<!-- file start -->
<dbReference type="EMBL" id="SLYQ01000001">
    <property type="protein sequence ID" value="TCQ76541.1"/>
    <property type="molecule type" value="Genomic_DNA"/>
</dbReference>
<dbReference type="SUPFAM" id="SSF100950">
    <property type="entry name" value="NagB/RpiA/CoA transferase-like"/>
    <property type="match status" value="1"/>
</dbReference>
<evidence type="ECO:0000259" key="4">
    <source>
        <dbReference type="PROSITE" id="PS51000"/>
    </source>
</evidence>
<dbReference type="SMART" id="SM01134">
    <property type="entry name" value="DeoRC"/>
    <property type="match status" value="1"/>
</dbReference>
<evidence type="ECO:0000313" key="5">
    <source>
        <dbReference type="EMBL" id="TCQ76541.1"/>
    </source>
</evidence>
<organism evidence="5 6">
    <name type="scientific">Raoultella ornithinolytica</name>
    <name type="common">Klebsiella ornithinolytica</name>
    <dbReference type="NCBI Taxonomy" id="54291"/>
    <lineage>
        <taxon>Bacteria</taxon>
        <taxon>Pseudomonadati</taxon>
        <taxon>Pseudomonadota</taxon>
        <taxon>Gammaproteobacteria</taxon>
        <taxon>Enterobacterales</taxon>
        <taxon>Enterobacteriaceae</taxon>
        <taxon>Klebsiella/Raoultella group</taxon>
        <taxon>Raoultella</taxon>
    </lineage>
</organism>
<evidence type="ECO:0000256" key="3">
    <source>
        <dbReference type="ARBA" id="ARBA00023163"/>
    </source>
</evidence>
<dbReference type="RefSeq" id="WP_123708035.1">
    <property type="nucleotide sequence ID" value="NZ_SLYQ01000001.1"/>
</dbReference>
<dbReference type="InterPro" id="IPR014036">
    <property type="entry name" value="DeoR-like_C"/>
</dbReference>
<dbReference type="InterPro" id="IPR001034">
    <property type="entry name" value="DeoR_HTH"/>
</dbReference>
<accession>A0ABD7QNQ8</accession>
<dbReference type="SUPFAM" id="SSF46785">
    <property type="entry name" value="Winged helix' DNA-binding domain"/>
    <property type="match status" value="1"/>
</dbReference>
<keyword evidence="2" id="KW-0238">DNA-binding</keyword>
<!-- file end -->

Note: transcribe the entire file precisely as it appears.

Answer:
<dbReference type="EMBL" id="SLYQ01000001">
    <property type="protein sequence ID" value="TCQ76541.1"/>
    <property type="molecule type" value="Genomic_DNA"/>
</dbReference>
<dbReference type="SUPFAM" id="SSF100950">
    <property type="entry name" value="NagB/RpiA/CoA transferase-like"/>
    <property type="match status" value="1"/>
</dbReference>
<evidence type="ECO:0000259" key="4">
    <source>
        <dbReference type="PROSITE" id="PS51000"/>
    </source>
</evidence>
<dbReference type="SMART" id="SM01134">
    <property type="entry name" value="DeoRC"/>
    <property type="match status" value="1"/>
</dbReference>
<evidence type="ECO:0000313" key="5">
    <source>
        <dbReference type="EMBL" id="TCQ76541.1"/>
    </source>
</evidence>
<organism evidence="5 6">
    <name type="scientific">Raoultella ornithinolytica</name>
    <name type="common">Klebsiella ornithinolytica</name>
    <dbReference type="NCBI Taxonomy" id="54291"/>
    <lineage>
        <taxon>Bacteria</taxon>
        <taxon>Pseudomonadati</taxon>
        <taxon>Pseudomonadota</taxon>
        <taxon>Gammaproteobacteria</taxon>
        <taxon>Enterobacterales</taxon>
        <taxon>Enterobacteriaceae</taxon>
        <taxon>Klebsiella/Raoultella group</taxon>
        <taxon>Raoultella</taxon>
    </lineage>
</organism>
<evidence type="ECO:0000256" key="3">
    <source>
        <dbReference type="ARBA" id="ARBA00023163"/>
    </source>
</evidence>
<dbReference type="RefSeq" id="WP_123708035.1">
    <property type="nucleotide sequence ID" value="NZ_SLYQ01000001.1"/>
</dbReference>
<dbReference type="InterPro" id="IPR014036">
    <property type="entry name" value="DeoR-like_C"/>
</dbReference>
<dbReference type="InterPro" id="IPR001034">
    <property type="entry name" value="DeoR_HTH"/>
</dbReference>
<accession>A0ABD7QNQ8</accession>
<dbReference type="SUPFAM" id="SSF46785">
    <property type="entry name" value="Winged helix' DNA-binding domain"/>
    <property type="match status" value="1"/>
</dbReference>
<keyword evidence="2" id="KW-0238">DNA-binding</keyword>